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Check It Out: January 20, 2016

Your weekly news from the OPS Library Services Staff


Kudos to Kathie Shepoka who was a runner up in the Random House Children’s Books / School Library Journal sweepstakes.  She will receive 25 autographed copies of DIARY OF A MAD BROWNIE by Bruce Coville!

Mark your calendars for NSLA's School Librarians' Day, March 19, 2016 at Mahoney State Park!  Speakers include Bruce Arant, Beth Kabes, and more!!! NSLA members can attend free. See flier for details.

Principals and Libraries--A Perfect Match

Excellent Article in Real Simple Magazine

How to Fact-Check the Internet by Brandi Broxson

"When online stories seem too good—or bad— to be true, they just might be, says veteran journalist and American Press Institute (API) staffer Jane Elizabeth. She offers tips for sniffing out the truth."

This quick one page article gives tips on situations like--what to do if you read a fishy headline; how prevalent is misinformation on the internet; how to respond to misinformation shared by friends and family on social media...  It would be a great article to share with fellow staff members or with students.  Feel free to share the permalink below or share the PDF on any closed network tool (i.e. this libguide is available to members of the general public, so I cannot share the actual article.

This pairs really nicely with the resources below!

Big 6+ Inquiry Connections

Once you have that evidence, when should you give credit?

Digital Citizenship

Citizenship in the Digital Age Infographic

The digital age has introduced various challenges. Today’s students face a wide range of difficult issues that previous generations never had to think about (social media, cyberbullying, cybercrime, internet addiction and online privacy concerns). Teachers, school leaders and parents are called on to add a whole new idea to the curricula: digital citizenship. Many of the hallmarks of any good citizen from being respectful and responsible to doing what’s right – are key elements of digital citizenship as well. But students must learn how to apply these tried and true qualities to the realities of the digital age. The Citizenship in the Digital Age Infographic presents how the characteristics of a good citizen parallel — and differ from — those of a good digital citizen.

Characteristics of a Good Citizen

A good citizen:

  1. Advocates for equal human rights for all.
  2. Treats others courteously and never bullies.
  3. Does not steal or damage others’ property or persons.
  4. Communicates clearly, respectfully and with empathy.
  5. Actively pursues an education and develops habits for lifelong learning.
  6. Spends and manages money responsibly.
  7. Upholds basic human rights of privacy, freedom of speech, etc.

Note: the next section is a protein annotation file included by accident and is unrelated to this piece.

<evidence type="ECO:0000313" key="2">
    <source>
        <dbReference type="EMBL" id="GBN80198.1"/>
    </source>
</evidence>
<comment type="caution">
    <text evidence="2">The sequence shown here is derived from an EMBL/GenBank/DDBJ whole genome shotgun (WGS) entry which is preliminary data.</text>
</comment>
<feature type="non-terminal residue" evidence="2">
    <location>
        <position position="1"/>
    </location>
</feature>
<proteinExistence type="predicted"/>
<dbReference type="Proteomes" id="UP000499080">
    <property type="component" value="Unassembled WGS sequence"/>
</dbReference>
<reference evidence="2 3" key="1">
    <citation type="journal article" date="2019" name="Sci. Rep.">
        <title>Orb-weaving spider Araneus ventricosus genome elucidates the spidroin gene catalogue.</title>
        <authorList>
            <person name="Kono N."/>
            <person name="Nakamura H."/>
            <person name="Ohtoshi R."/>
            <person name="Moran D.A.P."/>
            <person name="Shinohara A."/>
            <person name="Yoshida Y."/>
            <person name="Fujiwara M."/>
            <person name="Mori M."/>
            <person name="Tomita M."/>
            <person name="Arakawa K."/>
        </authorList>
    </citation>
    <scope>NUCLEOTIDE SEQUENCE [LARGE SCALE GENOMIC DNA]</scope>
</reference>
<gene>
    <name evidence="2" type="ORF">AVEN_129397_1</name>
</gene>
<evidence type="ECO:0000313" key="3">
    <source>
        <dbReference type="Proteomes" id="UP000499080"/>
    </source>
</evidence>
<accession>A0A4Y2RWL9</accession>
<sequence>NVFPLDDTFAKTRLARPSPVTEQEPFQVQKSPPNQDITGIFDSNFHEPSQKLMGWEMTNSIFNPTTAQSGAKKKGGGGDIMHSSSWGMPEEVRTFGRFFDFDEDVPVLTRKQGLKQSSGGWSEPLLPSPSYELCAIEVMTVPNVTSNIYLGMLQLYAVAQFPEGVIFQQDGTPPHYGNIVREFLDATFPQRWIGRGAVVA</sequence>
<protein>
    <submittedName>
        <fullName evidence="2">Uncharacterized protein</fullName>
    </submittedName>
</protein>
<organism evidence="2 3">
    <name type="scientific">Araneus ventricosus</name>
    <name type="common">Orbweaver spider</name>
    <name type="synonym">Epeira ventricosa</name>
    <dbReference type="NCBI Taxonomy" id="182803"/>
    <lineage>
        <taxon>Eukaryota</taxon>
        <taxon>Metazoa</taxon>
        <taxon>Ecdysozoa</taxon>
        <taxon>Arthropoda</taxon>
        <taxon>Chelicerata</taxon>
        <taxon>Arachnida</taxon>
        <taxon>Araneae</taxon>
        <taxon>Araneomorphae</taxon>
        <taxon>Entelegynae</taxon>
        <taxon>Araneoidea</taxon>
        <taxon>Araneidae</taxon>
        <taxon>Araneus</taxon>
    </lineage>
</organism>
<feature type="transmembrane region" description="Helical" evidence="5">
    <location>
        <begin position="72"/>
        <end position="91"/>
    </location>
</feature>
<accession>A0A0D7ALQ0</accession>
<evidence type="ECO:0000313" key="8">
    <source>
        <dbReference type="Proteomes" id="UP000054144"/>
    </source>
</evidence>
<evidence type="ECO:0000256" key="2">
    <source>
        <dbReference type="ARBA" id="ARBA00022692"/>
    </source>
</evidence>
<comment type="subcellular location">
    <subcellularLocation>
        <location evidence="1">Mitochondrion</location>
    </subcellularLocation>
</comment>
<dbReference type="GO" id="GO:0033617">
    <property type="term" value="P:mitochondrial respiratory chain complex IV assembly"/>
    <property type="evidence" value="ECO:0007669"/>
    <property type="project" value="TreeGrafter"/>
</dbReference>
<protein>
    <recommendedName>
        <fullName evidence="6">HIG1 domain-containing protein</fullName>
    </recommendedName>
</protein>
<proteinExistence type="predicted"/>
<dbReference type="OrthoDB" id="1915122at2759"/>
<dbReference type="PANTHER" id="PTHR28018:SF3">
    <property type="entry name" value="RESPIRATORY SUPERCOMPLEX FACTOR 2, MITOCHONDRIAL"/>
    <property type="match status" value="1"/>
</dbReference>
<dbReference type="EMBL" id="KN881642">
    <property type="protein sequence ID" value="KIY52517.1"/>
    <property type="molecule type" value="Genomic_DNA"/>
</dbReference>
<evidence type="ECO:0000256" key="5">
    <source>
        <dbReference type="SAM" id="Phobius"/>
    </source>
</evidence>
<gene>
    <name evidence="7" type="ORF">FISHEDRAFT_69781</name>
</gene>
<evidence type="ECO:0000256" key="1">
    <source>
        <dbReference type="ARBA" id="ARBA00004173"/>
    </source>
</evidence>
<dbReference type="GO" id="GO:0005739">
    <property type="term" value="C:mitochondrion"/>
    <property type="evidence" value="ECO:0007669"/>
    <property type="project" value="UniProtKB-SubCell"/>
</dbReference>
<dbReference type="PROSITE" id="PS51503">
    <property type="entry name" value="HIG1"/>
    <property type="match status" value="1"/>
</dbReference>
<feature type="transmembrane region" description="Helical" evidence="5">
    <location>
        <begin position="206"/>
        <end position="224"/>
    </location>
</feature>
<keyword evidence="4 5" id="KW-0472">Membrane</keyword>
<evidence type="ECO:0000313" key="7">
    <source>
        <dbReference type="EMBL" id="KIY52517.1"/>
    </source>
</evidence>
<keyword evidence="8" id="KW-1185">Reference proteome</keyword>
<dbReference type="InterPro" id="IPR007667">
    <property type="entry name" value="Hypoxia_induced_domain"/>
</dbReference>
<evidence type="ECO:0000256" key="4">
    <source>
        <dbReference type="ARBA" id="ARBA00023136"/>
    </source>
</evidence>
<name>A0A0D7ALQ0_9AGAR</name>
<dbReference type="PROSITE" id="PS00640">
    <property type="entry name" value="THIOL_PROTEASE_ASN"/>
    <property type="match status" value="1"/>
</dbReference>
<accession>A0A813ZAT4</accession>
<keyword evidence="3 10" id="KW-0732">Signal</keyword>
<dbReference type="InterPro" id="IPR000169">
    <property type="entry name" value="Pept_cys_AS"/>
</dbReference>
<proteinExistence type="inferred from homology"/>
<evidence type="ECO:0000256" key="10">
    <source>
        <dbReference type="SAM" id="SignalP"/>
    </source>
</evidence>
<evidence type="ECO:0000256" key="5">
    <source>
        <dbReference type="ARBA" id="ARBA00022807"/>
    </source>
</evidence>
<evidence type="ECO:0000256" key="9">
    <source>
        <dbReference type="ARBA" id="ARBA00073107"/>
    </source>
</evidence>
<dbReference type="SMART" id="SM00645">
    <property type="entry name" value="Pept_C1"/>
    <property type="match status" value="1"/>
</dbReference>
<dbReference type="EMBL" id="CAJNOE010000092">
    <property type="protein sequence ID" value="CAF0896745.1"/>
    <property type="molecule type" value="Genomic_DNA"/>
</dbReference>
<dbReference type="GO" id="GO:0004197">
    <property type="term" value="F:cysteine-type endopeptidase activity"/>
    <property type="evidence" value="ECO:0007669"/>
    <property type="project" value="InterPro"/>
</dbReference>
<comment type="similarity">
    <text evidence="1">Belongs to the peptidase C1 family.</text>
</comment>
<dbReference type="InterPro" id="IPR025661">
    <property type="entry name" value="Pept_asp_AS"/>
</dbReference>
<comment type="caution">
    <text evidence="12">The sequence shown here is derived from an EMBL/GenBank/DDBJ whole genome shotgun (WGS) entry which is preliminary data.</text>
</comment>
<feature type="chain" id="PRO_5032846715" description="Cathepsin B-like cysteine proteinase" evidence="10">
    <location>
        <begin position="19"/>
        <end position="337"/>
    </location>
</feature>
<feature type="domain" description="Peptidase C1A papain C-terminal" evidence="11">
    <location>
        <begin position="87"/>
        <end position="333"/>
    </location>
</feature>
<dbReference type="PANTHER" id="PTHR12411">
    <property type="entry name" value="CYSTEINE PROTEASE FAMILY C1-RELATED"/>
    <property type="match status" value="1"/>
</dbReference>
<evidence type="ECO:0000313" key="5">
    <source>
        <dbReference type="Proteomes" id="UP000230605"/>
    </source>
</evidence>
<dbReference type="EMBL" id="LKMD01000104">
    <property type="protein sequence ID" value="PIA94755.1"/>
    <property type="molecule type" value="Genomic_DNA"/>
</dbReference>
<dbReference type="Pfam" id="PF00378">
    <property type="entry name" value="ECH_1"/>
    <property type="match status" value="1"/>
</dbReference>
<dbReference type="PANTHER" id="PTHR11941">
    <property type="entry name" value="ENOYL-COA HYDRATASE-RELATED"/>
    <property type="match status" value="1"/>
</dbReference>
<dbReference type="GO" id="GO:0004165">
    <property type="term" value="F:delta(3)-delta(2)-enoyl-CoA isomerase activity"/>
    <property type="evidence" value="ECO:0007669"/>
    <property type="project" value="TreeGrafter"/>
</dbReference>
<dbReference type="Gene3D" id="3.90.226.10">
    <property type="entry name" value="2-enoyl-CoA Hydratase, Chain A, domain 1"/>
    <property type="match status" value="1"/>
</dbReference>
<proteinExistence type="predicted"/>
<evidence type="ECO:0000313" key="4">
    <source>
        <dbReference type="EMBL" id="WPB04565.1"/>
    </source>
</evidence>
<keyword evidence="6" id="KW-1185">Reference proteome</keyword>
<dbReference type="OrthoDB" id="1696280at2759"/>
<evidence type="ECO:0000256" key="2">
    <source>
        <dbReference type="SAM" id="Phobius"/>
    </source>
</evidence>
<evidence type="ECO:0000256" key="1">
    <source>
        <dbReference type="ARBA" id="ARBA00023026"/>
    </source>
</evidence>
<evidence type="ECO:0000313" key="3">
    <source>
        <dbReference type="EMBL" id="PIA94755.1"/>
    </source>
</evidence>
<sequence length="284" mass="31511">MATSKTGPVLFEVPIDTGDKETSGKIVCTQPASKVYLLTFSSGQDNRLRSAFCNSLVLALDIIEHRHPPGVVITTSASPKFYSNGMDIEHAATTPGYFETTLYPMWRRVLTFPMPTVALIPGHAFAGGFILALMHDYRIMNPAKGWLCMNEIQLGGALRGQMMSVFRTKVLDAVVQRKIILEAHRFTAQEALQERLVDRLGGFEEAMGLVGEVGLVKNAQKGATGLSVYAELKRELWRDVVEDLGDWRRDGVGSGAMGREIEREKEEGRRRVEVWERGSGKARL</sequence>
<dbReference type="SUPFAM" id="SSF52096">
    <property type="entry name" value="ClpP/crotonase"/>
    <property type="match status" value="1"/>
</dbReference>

8. Protects self and others from harm.
  9. Proactively promotes their own physical and mental health.
Characteristics of a Good Digital Citizen

A good digital citizen:

  1. Advocates for equal digital rights and access for all.
  2. Treats others with respect in online spaces and never cyberbullies.
  3. Does not steal or damage others’ digital work, identity or property.
  4. Makes appropriate decisions when communicating through a variety of digital channels.
  5. Uses digital tools to advance their learning and keeps up with changing technologies.
  6. Makes responsible online purchasing decisions and protects their payment information.
  7. Upholds basic human rights in all digital forums.
  8. Protects personal information from outside forces that might cause harm.
  9. Proactively limits health risks of technology, from physical to psychological.


Omaha Public Schools does not discriminate on the basis of race, color, national origin, religion, sex, marital status, sexual orientation, disability, age, genetic information, citizenship status, or economic status in its programs, activities and employment and provides equal access to the Boy Scouts and other designated youth groups. The following individual has been designated to address inquiries regarding the non-discrimination policies: Superintendent of Schools, 3215 Cuming Street, Omaha, NE 68131 (402-557-2001).

Las Escuelas Públicas de Omaha no discriminan basados en la raza, color, origen nacional, religión, sexo, estado civil, orientación sexual, discapacidad , edad, información genética, estado de ciudadanía, o estado económico, en sus programas, actividades y empleo, y provee acceso equitativo a los “Boy Scouts” y a otros grupos juveniles designados. La siguiente persona ha sido designada para atender estas inquietudes referentes a las pólizas de no discriminación: El Superintendente de las Escuelas, 3215 Cuming Street, Omaha, NE 68131 (402-557-2001).